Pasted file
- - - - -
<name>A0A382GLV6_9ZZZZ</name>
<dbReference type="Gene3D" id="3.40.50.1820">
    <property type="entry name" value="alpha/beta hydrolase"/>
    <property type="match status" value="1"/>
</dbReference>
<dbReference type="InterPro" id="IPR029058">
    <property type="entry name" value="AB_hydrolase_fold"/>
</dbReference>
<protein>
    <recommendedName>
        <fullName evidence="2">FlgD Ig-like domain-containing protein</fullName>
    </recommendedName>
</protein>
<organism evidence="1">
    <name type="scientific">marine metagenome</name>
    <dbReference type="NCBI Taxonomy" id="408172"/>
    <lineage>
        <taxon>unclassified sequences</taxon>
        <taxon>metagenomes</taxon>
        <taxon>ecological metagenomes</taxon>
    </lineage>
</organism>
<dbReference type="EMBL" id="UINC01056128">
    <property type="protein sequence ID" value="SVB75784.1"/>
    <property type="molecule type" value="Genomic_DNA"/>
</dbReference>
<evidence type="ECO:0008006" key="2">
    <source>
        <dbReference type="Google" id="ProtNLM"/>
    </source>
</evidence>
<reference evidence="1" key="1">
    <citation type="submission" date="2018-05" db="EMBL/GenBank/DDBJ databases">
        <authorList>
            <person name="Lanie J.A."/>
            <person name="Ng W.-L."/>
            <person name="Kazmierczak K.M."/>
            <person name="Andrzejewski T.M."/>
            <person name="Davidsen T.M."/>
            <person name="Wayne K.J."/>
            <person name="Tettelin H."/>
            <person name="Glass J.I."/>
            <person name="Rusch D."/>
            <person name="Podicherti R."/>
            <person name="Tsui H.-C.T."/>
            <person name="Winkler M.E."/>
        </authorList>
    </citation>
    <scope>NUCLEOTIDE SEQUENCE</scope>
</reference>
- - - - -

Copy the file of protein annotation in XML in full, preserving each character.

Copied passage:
<name>A0A382GLV6_9ZZZZ</name>
<dbReference type="Gene3D" id="3.40.50.1820">
    <property type="entry name" value="alpha/beta hydrolase"/>
    <property type="match status" value="1"/>
</dbReference>
<dbReference type="InterPro" id="IPR029058">
    <property type="entry name" value="AB_hydrolase_fold"/>
</dbReference>
<protein>
    <recommendedName>
        <fullName evidence="2">FlgD Ig-like domain-containing protein</fullName>
    </recommendedName>
</protein>
<organism evidence="1">
    <name type="scientific">marine metagenome</name>
    <dbReference type="NCBI Taxonomy" id="408172"/>
    <lineage>
        <taxon>unclassified sequences</taxon>
        <taxon>metagenomes</taxon>
        <taxon>ecological metagenomes</taxon>
    </lineage>
</organism>
<dbReference type="EMBL" id="UINC01056128">
    <property type="protein sequence ID" value="SVB75784.1"/>
    <property type="molecule type" value="Genomic_DNA"/>
</dbReference>
<evidence type="ECO:0008006" key="2">
    <source>
        <dbReference type="Google" id="ProtNLM"/>
    </source>
</evidence>
<reference evidence="1" key="1">
    <citation type="submission" date="2018-05" db="EMBL/GenBank/DDBJ databases">
        <authorList>
            <person name="Lanie J.A."/>
            <person name="Ng W.-L."/>
            <person name="Kazmierczak K.M."/>
            <person name="Andrzejewski T.M."/>
            <person name="Davidsen T.M."/>
            <person name="Wayne K.J."/>
            <person name="Tettelin H."/>
            <person name="Glass J.I."/>
            <person name="Rusch D."/>
            <person name="Podicherti R."/>
            <person name="Tsui H.-C.T."/>
            <person name="Winkler M.E."/>
        </authorList>
    </citation>
    <scope>NUCLEOTIDE SEQUENCE</scope>
</reference>